If you look around you, some companies have recently launched new products amid this global pandemic. King Kong is one of them, having recently launched a new online course called Quantum Growth.
King King’s founder, Sabri Suby, is here to share insights and advice on how you can still successfully release a new product during COVID-19.
As other businesses head into hibernation, you can choose to push hard and double down on your marketing efforts. This is how you can continue to sell your digital products even during this tricky time.
1.Turn Problems into Benefits
There’s high uncertainty in the market during this pandemic, and people don’t want to spend a lot of money. While some people may look at this as a problem, you can turn the challenging market conditions into an advantage.
Think of the most significant issues arising as a result of the pandemic and try to imagine how your product can be a solution right now for potential customers.
Even in the midst of life-altering pandemics, the saying, “truth is reality,” still holds. The market is full of challenges as the epidemic continues, and it’d be unwise to ignore them. The good thing is that those challenges represent opportunities that businesses should take advantage of.
The pandemic will blow over, but how long it’ll take for that to happen is unknown. When the situation finally takes a different turn, you want to have pushed your products through to market.
2.From “Nice to Have” to “Must Have”
Launching a product during a pandemic must be one of the hardest things for businesses to do. Potential and existing clients look at some of these products as “nice-to-have” items without the intention of buying them. With this kind of view, it’s almost impossible for them to convert.
For business leaders launching products during an epidemic, the goal is to turn a “nice-to-have” offering into a “must-have” product. This boils down to the type of product you’re selling. For example, candy is a nice-to-have product that doesn’t solve any urgent problem.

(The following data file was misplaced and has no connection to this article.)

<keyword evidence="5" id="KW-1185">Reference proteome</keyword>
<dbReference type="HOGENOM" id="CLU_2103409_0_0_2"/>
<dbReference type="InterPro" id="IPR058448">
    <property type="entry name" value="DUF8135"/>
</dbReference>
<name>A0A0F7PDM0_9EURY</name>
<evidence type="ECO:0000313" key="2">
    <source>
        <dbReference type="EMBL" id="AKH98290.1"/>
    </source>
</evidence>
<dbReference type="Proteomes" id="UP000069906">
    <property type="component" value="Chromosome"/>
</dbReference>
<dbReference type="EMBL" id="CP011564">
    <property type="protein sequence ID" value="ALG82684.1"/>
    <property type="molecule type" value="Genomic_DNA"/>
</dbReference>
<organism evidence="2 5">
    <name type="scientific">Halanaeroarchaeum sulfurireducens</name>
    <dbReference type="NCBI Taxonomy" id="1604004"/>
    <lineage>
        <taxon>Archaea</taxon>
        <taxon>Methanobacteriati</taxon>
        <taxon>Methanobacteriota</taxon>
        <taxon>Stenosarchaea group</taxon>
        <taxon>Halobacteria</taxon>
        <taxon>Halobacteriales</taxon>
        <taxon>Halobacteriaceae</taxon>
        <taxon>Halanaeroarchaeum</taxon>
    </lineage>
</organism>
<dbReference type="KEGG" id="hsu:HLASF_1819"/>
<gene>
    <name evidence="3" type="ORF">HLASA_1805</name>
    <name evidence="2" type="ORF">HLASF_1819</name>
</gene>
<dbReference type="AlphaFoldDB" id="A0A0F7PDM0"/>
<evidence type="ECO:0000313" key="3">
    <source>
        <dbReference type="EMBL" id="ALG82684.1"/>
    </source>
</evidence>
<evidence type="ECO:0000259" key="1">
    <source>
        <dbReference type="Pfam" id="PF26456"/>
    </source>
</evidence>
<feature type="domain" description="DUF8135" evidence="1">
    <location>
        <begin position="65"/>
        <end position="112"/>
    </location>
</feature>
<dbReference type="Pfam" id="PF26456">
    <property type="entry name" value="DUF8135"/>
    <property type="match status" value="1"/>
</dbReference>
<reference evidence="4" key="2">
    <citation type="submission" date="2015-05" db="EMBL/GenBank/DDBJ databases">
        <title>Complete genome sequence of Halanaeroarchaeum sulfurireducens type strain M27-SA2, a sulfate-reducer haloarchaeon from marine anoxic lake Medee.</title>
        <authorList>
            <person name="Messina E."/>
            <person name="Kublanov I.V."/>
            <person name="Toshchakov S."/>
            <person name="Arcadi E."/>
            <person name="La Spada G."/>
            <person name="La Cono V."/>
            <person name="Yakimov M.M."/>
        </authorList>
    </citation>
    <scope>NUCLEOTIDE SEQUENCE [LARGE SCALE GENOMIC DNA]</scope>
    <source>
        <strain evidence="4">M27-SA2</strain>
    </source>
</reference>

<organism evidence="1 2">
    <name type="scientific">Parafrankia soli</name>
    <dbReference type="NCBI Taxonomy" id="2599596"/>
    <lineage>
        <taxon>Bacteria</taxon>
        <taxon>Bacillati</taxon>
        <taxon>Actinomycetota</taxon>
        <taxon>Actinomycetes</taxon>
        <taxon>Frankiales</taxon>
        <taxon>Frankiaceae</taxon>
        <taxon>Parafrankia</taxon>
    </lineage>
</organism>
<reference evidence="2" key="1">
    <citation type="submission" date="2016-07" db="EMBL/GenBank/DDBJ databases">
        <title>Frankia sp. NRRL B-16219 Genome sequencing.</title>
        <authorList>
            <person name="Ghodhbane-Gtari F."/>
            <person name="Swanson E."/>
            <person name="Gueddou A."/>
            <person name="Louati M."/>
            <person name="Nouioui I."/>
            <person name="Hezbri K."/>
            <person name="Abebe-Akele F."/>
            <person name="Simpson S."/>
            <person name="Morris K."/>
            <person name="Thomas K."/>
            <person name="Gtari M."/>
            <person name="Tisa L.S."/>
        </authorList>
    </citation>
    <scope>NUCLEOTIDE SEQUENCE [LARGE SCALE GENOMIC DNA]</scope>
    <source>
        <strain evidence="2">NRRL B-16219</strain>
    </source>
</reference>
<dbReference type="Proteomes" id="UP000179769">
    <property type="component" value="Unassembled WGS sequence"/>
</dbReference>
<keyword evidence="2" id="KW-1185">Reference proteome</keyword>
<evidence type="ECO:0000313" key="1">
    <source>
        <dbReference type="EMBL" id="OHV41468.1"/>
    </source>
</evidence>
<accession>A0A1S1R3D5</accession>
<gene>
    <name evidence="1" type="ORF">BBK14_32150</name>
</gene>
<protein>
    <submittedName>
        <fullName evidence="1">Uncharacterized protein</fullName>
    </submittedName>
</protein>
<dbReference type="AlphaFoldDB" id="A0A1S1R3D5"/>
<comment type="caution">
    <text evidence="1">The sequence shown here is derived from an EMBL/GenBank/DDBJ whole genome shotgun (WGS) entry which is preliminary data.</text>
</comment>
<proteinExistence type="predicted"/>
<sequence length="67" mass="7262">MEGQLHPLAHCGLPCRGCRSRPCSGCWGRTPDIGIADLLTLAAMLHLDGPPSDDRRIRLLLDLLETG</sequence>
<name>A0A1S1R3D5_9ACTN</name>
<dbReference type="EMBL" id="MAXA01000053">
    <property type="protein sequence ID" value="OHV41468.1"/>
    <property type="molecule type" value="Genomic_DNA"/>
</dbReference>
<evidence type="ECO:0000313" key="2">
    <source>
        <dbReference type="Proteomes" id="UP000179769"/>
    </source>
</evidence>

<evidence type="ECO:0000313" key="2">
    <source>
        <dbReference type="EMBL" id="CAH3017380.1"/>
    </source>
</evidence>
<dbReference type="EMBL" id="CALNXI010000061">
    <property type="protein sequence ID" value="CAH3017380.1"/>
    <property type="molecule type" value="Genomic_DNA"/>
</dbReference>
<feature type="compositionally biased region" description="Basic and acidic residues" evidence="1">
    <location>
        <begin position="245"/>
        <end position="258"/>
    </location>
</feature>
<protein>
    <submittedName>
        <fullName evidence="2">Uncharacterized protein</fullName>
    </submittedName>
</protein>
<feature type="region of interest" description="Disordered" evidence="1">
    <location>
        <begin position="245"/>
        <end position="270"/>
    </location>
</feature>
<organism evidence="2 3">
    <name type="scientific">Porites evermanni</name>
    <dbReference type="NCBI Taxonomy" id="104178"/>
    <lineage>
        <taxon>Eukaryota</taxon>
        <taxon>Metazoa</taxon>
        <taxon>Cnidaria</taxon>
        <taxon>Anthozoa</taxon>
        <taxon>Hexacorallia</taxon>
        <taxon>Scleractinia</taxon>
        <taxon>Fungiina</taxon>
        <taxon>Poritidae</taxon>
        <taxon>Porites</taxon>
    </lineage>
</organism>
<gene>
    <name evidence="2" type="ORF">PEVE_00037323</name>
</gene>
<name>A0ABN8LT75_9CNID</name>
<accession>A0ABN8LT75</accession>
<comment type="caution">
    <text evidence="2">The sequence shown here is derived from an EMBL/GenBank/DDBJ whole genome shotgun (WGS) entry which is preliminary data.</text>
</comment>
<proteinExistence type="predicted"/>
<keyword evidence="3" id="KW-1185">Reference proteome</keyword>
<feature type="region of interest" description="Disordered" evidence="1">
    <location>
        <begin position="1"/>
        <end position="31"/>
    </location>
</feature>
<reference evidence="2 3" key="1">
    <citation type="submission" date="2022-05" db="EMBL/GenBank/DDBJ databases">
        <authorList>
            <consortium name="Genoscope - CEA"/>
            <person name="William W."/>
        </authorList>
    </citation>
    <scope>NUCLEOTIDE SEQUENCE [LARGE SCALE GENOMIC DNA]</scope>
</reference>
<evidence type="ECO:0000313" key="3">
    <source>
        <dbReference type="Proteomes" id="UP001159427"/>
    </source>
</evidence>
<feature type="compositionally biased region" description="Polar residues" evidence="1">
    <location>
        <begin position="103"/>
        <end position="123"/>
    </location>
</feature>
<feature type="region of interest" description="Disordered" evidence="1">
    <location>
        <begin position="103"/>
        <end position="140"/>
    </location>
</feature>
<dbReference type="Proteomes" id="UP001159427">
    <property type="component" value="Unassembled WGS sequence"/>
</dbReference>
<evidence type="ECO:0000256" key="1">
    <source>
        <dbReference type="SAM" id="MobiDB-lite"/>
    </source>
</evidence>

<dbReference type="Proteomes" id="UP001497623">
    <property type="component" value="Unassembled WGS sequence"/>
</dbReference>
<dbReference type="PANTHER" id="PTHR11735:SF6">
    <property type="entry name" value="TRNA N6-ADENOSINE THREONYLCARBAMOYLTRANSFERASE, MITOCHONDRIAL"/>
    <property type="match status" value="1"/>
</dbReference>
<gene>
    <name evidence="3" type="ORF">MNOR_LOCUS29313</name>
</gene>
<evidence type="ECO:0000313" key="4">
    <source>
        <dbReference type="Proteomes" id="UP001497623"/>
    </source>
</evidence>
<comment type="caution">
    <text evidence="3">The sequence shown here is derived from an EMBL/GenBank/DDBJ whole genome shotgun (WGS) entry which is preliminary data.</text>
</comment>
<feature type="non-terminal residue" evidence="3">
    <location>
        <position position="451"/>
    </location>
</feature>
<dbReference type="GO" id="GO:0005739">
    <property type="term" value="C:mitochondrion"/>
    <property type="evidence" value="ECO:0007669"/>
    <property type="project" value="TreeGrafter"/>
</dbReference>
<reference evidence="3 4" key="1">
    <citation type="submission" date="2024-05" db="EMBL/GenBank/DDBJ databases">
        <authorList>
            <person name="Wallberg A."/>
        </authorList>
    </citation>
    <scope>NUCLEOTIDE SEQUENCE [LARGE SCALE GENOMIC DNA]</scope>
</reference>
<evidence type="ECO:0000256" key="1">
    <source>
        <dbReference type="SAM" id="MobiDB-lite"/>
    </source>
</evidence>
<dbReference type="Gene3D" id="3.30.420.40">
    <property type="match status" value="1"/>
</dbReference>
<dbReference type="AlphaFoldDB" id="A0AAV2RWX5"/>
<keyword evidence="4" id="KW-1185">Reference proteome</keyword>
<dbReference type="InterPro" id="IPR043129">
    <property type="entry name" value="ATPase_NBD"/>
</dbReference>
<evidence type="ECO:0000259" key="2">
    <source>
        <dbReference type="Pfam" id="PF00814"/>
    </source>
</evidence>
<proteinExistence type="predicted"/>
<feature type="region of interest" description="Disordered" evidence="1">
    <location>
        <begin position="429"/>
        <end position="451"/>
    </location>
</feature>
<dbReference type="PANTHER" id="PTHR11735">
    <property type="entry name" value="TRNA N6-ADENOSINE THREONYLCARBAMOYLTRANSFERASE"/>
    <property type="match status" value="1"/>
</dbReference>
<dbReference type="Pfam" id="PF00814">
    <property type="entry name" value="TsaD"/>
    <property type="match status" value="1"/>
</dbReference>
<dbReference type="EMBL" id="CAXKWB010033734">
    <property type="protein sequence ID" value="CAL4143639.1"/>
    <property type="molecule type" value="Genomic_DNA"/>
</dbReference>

Vitamins supplements bring a positive impact over time but aren’t an urgent need. Painkillers offer an immediate problem to a pressing issue that needs a prompt solution. In times like this, you don’t want your product to be anything more than a painkiller.
If you check through history, you can see examples of companies that grew out of a crisis. Most of these survived because their products were designed as painkillers. Uber, Airbnb, Pinterest, and Slack are some products that were formed during the Global Financial Crisis.
These companies took advantage of cheaper office space and reduced competition. Partners were also open to signing quick deals. In a few years, the world will be full of companies and products that’ll take advantage of the current crisis.
3.Embrace the Marketing Rule Book
Your marketing strategy during a pandemic doesn’t have to be much different from your original strategy. The problems your product seeks to solve have been in existence, but how you talk about them has to change.
The delivery vehicle also has to change. For example, a 12-month strategy may not be the best fit at this time. Instead, a quick 30 or 90-day paid traffic campaign would be more effective. Businesses are different, and you should adjust the plan to your business’ specific needs.
Launching a new product during a pandemic can be more challenging. New and existing customers are more cautious about their spending habits. As a business leader, package your marketing message in a way that converts your product from a “nice-to-have” to a “must-have.”
This may entail restructuring your marketing language, as well as changing the delivery vehicle. Whether a pandemic exists or not, the problem of how to get your product to your customers exists. How you frame the problem and solution makes the difference.